Why Work-Life Benefits Matter
People make various life-changing decisions over time and their priorities shift when the need arises. Similarly, institutions go through a series of transformation that reflects the nature and dynamics of the people who comprise them, as well as the environment they are situated in. These changes ultimately impact society in general.
Juggling Work and Personal Life - A Daily Exercise of Employees
Among millions of workers, some give primary value to their professional growth, sacrificing time for themselves and their loved ones. Employed mothers and fathers skip teacher-parent conferences or are unable to witness their baby's first walk.
On the other hand, there are workers who give utmost concern for the welfare of their families at the expense of losing their jobs. They miss reporting to work not because they are ill, but because they want or there is no other person to look after a sick loved one.
Nonetheless, there are workers who take great efforts to harmonize the demands of their "bosses" both at home and at work - even to the extent of doing their work at home or performing domestic responsibilities at work, such as child care. Others would pay for services to provide tutorial help or to do house chores for lack of time for domestic concerns.
Undoubtedly, a person juggles her/his work and personal life roles everyday. And such process is not an easy to do.
Work-Life Balance - A Myth or Not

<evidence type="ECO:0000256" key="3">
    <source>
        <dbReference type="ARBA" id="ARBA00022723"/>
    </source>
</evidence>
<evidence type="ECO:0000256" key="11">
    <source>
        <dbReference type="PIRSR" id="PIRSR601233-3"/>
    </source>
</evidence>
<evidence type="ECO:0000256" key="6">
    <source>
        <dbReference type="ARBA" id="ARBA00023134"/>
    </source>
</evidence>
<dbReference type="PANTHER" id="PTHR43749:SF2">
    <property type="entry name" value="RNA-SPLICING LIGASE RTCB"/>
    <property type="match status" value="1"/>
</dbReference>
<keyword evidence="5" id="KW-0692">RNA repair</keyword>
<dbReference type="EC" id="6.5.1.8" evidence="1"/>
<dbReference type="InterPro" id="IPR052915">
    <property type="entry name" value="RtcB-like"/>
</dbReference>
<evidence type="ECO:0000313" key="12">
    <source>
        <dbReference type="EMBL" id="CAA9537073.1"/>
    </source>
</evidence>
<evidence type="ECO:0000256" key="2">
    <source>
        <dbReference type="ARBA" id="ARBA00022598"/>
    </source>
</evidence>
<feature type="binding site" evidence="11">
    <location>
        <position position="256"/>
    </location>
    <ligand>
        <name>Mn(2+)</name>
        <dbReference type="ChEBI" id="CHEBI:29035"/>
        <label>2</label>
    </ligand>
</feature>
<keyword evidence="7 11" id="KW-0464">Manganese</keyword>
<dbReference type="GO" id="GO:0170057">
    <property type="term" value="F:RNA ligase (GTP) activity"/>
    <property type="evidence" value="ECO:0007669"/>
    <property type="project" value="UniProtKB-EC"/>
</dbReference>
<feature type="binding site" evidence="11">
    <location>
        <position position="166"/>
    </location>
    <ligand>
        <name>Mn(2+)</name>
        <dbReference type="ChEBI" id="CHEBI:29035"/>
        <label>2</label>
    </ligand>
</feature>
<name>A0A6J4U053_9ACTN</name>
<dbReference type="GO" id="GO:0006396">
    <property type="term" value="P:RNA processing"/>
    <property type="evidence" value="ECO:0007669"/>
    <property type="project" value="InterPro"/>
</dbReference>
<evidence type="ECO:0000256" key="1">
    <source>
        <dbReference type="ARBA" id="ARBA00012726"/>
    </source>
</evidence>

I believe that people are capable of balancing work demands and personal responsibilities.
Making the Workplace More Humane through Work-Life Benefits
Traditionally, the world of work used to remain blind from the fact that workers have a life outside the realm of their being "capitalist slaves". Many companies offer inadequate rewards to their employees for their efforts to achieve a corporate goal.
Managers and business owners give more focus on other business issues like improving productivity and sustaining profitability. They consider tardiness, absenteeism, and inefficiency as bad work habits. Employees who commit these acts are deemed worthless and are either penalized or terminated.
Karen Newman and Stanley Nollen (1993) noted how a confluence of factors, ranging from depression to a negative work climate, could effect a negative work performance. Moreover, family concerns permeate individual and job problems that each worker finds necessary to address.
These exigencies influence an employee's self-perception, as well as her/his work performance. Hence, it is a welcome change to witness the shift in some companies away from the traditional corporate paradigm into one that embraces the need for workers to balance their home and work life.
As one of the major structures of society where people merge and create outputs of their collectivity and resources, the workplace has become a virtual extension of the basic social institution - the "family". Employees have other concerns that may either directly or indirectly affect their performance at work.
Thus, it is important that work and family life issues be addressed and integrated into the set of rewards and benefits that companies provide their employees. This step helps ensure organizational progress and survival.
Early Work-Life Benefits - Making Life Better for Employees
Company-based day care centers are said to be the first kind of work-life benefits. These were started during world wars when women were hired to take over jobs left by males who joined the military to train and fight as soldiers.
An early counterpart of workplace day care centers is paid paternity leave. As Ann Zofie Duvander, Tommy Ferrarini, and Sara Thalberg (2005) reported, Sweden offered paid paternity leaves in 1974, making it the first country to implement such a policy.